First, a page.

Prepared Statement of Senator Chuck Grassley of Iowa
Ranking Member, Senate Judiciary Committee
Hearing on “The Assault Weapons Ban of 2013”
Wednesday, February 27, 2013
Madame Chairman, thank you for holding today’s hearing. The tragedy at Newtown has forever changed our society. We were all shocked and horrified by the murder of innocent children. We all sympathize with the victims and their families.
Mr. Heslin, I express personally my deep sympathy for your loss and that of your neighbors. We all share their pain. We do not want anything like this to happen again. We are determined to take effective, constitutional action to prevent future catastrophes.
And we can make the world safer. Safer for people on the street. Safer for children in school.
Society in recent decades has become less civil. Violent video games that encourage the killing of innocent people for sport are of deep concern. Mental health services are not always up to par.
Some states are not adequately supplying records of prohibited persons to the NICS instant check system. We have heard testimony that the records of hundreds of thousands of mentally ill people in Arizona – people who are not legally allowed to own weapons – have not been provided for inclusion in the NICS database. A search of an incomplete database that fails to conform to existing law does not provide all the safety that the American people have a right to expect.
Existing prohibitions on gun possession are not enforced as much as they should be. So there is much that can be done to enhance safety now that is not being done.
I respect your deep convictions on this issue, Madam Chairman. I know that your sincere interest in a federal ban on assault weapons dates back twenty years. But I oppose this bill.
S. 150 bans guns based solely on their appearance. Some of those cosmetic features are useful for self-defense. Others have nothing to do with the functioning of the weapon. As a result, the bill would ban some guns that are less powerful, dangerous, and that inflict less severe wounds than others that it exempts.
Those arbitrary distinctions and the fact that these weapons are commonly used for self-defense raise constitutional questions under the Second Amendment. And the same questions of self-defense arise concerning magazines that enable firing of more than ten rounds.
There are occasions when people think Congress should pass a new law.
The idea is a particular fix hasn’t been tried before and supporters might think they have a solution to a problem. That is not the case with the assault weapons ban. Congress passed a law very much like S. 150 in 1994. It was on the books for ten years.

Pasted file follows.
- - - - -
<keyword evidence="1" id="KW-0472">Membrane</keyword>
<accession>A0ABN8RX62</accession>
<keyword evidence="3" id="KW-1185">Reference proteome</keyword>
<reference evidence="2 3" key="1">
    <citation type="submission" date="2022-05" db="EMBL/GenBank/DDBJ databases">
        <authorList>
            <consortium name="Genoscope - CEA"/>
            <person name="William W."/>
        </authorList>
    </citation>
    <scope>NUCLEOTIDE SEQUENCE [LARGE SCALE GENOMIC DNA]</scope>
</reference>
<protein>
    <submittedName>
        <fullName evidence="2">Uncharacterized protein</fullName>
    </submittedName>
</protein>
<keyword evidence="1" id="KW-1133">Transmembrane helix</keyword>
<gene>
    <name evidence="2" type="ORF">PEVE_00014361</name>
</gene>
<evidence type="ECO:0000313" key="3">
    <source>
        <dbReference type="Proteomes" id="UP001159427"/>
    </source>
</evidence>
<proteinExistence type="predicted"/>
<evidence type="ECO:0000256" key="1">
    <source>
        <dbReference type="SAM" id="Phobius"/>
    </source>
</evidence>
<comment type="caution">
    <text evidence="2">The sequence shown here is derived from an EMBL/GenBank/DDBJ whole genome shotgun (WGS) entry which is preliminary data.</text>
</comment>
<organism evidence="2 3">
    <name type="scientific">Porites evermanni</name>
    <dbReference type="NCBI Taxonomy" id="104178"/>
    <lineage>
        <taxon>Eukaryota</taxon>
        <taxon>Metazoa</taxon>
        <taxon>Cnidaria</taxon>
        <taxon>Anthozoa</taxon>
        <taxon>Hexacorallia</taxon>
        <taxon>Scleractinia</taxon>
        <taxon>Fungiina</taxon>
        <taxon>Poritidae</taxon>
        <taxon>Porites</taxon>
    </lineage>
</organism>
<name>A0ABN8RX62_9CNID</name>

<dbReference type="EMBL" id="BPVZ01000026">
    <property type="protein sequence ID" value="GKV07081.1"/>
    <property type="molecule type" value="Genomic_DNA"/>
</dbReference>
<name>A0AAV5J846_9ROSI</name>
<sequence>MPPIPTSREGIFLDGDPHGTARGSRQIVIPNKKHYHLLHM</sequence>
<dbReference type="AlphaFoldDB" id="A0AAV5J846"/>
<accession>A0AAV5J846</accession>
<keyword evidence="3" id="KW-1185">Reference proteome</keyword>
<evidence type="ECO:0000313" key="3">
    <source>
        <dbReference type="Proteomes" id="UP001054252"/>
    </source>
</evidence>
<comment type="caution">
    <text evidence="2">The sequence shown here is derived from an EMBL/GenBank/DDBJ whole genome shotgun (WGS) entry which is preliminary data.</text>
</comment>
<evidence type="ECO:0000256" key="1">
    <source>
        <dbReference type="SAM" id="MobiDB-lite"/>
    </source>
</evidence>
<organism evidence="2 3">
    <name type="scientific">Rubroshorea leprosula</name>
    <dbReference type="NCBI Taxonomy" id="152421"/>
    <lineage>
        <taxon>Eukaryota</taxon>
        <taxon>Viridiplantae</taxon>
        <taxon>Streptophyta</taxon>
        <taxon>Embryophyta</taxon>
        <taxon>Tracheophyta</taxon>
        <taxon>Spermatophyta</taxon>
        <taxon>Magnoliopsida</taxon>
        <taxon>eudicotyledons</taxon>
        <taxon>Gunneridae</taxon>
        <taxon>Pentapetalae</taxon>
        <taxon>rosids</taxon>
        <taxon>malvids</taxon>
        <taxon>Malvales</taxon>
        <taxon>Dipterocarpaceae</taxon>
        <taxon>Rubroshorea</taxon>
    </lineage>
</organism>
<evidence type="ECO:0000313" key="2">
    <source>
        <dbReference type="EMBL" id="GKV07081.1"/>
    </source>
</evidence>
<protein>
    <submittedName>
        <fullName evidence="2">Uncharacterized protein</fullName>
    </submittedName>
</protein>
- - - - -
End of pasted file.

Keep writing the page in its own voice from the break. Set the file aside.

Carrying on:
At the end of those ten years, in 2004, University of Pennsylvania researchers under contract to the Justice Department’s National Institute of Justice concluded that they “cannot clearly credit the ban with any of the nation’s recent drop in gun violence.”
A study for the Centers for Disease Control and the National Research Council also could not demonstrate the effectiveness of the ban.
And just last month, the Deputy Director of the National Institute of Justice wrote that “a complete elimination of assault weapons would not have a large impact on gun homicides.”
By the way, this same NIJ official wrote in the same document that because theft and straw purchases are the largest sources of crime guns, universal background checks would likely shift offenders even more to theft and straw purchases. And he concluded that an effective universal background check system depends on “requiring gun registration.”
The assault weapons ban did not prevent the earlier school shooting at Columbine.
And Madame Chairman, I ask consent to include in the record an article by Officer Rob Young, “The Fallacy of Gun Free School Zones.”
Officer Young as a child survived a school shooting in Stockton, California, in which five young students were shot and 26 others were injured. He sets out his reasons for opposing gun bans, as a victim himself.
Madame Chairman, when something has been tried and not found to work, we should try different approaches rather than reenacting that which failed.
There are vast numbers of gun control laws in our country. Criminals do not obey them but law-abiding citizens do. That tilts the scales in favor of criminals who use guns. If gun control laws were effective in reducing crime, they would have produced lower crime by now.
We should be skeptical about giving the Justice Department more gun laws to enforce when the Department is poorly enforcing existing laws. The Department’s own data show that under the Obama Administration, federal weapons prosecutions have fallen to the lowest levels in over a decade.
In fact, the United States Attorney’s office for the Northern District of Illinois brought among the lowest levels of firearms prosecutions despite a surge in gun crimes in Chicago. Only 25 federal firearms cases were brought by that office in 2011.
Nationally, only about one percent of people – 62 out of 4,732 -- who were denied guns based on background checks were prosecuted for illegally attempting to acquire a firearm.
That is much too low a rate. Let’s see what can be accomplished by enforcing laws on the books before adding new ones of questionable effectiveness.
Madame Chairman, I look forward to today’s hearing.